|September 18, 2012||Max Scherzer||Day-to-Day||Left game - right shoulder fatigue|
|September 16, 2012||Austin Jackson||Day-to-Day||Sore left ankle|
|September 11, 2012||Ryan Raburn||15-Day DL||Strained right quadriceps|
|August 23, 2012||Doug Fister||Day-to-Day||Tightness in right groin|
|September 25, 2012||Coco Crisp||Day-to-Day||Eye infections|
|September 19, 2012||Brett Anderson||Day-to-Day||Left game - strained right oblique|
|September 05, 2012||Brandon McCarthy||Day-to-Day||Left game - head injury|
|September 02, 2012||Brandon Inge||Day-to-Day||Dislocated right shoulder|
|September 02, 2012||Brandon Inge||60-Day DL||Strained right shoulder|
|August 18, 2012||Jordan Norberto||15-Day DL||Left shoulder tendinitis|
OAKLAND, Calif. (AP) -- After a season filled with dramatic comebacks and memorable endings, the Oakland Athletics now expect the unexpected.
Two runs down and three outs away from their season ending, the A's staged their most magical finish yet.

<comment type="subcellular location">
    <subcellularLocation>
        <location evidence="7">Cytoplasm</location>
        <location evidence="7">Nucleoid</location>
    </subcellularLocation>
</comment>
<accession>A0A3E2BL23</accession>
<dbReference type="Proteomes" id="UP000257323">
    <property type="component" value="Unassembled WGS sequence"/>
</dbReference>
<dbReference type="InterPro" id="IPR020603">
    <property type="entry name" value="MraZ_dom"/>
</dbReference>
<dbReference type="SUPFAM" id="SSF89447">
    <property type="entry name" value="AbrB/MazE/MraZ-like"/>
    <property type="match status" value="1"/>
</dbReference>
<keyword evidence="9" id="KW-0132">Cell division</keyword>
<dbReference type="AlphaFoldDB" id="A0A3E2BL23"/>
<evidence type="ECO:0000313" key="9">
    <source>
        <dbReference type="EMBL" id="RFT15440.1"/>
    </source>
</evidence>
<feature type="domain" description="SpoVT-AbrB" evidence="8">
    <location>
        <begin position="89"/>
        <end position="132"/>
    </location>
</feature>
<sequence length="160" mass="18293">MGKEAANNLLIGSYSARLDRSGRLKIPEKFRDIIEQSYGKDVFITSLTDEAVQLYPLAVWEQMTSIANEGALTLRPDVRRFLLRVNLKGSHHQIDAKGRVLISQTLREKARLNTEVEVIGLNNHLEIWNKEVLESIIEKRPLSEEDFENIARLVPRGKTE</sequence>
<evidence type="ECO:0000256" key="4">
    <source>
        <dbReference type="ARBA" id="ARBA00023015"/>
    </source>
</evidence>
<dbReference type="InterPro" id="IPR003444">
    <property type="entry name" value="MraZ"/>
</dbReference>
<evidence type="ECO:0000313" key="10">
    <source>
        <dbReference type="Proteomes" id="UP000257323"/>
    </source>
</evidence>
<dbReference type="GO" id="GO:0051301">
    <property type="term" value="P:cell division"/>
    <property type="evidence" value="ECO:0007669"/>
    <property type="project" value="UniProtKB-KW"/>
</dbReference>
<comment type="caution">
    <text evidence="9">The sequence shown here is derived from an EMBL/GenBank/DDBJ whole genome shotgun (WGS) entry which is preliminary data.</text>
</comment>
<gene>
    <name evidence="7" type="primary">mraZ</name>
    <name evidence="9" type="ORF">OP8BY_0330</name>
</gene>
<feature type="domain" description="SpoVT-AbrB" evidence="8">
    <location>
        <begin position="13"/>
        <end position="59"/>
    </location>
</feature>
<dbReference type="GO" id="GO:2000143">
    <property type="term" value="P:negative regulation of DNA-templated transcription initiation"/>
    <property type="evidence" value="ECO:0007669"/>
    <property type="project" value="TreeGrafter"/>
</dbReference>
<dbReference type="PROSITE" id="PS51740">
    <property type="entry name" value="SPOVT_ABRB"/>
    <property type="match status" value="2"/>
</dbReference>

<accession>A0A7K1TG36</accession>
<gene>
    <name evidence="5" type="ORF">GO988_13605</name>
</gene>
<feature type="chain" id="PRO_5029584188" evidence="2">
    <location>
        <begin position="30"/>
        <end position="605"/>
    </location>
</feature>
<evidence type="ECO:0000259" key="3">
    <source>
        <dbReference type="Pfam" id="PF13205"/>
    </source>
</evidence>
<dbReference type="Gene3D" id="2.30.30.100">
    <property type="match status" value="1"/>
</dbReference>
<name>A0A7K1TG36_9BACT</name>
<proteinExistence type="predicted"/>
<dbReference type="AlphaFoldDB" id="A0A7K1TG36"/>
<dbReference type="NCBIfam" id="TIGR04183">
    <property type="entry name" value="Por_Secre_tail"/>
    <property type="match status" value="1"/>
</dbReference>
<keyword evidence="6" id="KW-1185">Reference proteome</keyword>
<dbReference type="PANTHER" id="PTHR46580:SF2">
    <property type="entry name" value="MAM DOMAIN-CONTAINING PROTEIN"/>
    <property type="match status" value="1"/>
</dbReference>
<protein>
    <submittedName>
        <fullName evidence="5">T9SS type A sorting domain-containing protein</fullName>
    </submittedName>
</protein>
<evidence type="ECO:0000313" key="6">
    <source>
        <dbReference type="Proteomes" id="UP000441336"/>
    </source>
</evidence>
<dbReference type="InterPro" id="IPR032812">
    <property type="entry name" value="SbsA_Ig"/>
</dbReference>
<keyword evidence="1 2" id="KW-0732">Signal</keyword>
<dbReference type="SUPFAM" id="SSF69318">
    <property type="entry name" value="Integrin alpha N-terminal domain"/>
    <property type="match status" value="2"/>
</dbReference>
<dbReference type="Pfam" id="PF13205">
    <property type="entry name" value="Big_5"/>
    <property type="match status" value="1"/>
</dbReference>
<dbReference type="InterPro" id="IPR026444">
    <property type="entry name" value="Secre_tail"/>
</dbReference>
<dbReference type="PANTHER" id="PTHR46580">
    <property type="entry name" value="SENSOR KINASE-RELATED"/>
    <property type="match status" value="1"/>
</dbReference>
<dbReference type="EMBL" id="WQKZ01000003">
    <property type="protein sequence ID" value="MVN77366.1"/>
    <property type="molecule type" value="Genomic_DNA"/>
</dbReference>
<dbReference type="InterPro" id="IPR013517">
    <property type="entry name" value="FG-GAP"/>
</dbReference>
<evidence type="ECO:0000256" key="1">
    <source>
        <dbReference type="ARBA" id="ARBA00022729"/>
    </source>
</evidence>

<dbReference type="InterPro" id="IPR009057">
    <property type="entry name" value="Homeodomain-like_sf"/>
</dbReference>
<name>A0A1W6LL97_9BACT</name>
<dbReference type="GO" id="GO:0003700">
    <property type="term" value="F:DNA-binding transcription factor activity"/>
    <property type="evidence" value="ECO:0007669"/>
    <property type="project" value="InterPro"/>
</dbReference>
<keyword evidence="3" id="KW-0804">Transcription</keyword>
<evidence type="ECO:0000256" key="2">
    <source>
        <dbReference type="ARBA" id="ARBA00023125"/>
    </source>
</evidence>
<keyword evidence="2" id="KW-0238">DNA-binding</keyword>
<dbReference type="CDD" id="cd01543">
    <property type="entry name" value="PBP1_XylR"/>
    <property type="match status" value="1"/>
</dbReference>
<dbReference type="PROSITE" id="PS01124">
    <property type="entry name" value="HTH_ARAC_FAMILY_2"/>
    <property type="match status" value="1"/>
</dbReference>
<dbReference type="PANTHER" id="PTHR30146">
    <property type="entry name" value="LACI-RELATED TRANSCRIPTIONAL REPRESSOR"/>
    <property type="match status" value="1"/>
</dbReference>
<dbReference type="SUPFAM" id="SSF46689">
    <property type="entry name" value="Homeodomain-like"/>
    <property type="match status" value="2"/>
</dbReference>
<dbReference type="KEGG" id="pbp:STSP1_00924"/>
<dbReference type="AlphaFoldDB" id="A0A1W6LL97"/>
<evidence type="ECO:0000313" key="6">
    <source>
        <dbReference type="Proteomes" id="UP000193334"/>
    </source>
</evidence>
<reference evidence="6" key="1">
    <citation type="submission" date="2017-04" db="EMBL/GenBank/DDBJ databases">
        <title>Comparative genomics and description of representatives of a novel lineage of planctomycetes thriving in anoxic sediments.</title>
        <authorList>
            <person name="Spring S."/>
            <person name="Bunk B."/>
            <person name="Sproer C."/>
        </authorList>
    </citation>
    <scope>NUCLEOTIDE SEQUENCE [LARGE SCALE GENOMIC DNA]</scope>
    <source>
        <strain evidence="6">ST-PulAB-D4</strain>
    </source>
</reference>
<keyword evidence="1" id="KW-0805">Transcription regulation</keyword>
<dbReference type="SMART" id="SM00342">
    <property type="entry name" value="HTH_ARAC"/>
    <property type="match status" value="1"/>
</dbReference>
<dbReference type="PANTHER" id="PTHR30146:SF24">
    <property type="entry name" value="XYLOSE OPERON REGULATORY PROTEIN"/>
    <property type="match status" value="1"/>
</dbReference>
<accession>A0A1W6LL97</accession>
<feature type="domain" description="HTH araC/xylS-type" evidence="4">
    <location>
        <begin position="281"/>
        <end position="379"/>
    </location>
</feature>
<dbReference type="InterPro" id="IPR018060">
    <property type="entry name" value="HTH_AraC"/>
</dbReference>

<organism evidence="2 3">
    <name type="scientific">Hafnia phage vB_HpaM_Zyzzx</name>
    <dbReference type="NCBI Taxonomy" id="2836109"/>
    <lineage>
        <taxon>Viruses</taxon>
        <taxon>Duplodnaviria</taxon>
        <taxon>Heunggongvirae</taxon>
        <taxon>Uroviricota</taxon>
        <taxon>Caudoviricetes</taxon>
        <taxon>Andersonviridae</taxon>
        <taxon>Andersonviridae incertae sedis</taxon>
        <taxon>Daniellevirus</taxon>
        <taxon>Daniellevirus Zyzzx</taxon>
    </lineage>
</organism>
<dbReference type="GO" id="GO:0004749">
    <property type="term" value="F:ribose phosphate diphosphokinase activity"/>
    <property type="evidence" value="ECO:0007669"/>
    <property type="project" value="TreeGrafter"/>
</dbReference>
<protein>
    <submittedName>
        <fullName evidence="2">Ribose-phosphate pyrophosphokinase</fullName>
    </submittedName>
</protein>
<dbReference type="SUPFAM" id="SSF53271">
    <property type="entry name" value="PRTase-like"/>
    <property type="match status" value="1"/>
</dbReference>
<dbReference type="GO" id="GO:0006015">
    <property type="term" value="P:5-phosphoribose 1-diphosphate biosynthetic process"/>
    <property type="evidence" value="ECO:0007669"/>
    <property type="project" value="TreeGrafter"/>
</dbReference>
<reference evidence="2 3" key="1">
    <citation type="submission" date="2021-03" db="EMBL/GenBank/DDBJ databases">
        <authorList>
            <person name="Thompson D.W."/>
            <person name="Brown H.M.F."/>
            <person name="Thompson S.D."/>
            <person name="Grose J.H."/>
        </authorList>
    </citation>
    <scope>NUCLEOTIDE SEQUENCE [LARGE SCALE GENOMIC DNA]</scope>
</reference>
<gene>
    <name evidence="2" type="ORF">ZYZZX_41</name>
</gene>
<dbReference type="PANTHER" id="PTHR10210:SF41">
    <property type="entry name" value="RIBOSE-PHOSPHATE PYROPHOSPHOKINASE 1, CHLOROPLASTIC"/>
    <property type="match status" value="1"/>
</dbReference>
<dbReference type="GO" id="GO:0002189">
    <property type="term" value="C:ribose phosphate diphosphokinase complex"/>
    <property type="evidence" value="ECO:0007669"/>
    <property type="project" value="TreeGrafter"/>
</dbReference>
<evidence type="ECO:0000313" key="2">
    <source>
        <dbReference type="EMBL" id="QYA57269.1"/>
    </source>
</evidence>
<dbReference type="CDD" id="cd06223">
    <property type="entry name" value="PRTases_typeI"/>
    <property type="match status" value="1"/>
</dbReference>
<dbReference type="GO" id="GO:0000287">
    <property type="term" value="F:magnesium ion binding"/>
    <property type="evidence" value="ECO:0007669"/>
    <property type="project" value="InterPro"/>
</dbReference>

Seth Smith hit a game-tying two-run double off closer Jose Valverde in the ninth inning and Coco Crisp capped Oakland's rally with a two-out RBI single as the A's staved off elimination for a second straight night with a 4-3 victory over the Detroit Tigers in Game 4 Wednesday night.
"We've heard a lot of people say we're not smart enough to know when to lose a game like most people do," said Josh Reddick , who started the rally with a single. "We've been battling till the 27th out all year and we're not going to stop now."
The A's rode a major league-leading 14 walkoff wins in the regular season to an improbable AL West title. Those paled in comparison to No. 15, which set up a win-or-go-home Game 5 against Justin Verlander and the Tigers.
Reddick led off the ninth with a single just under the glove of diving second baseman Omar Infante . Josh Donaldson followed with a double off the wall in left-center and both runners scored on Smith's double.
"There's a confidence," manager Bob Melvin said. "We've done it so many times so there's always going to be that confidence until we make that last out."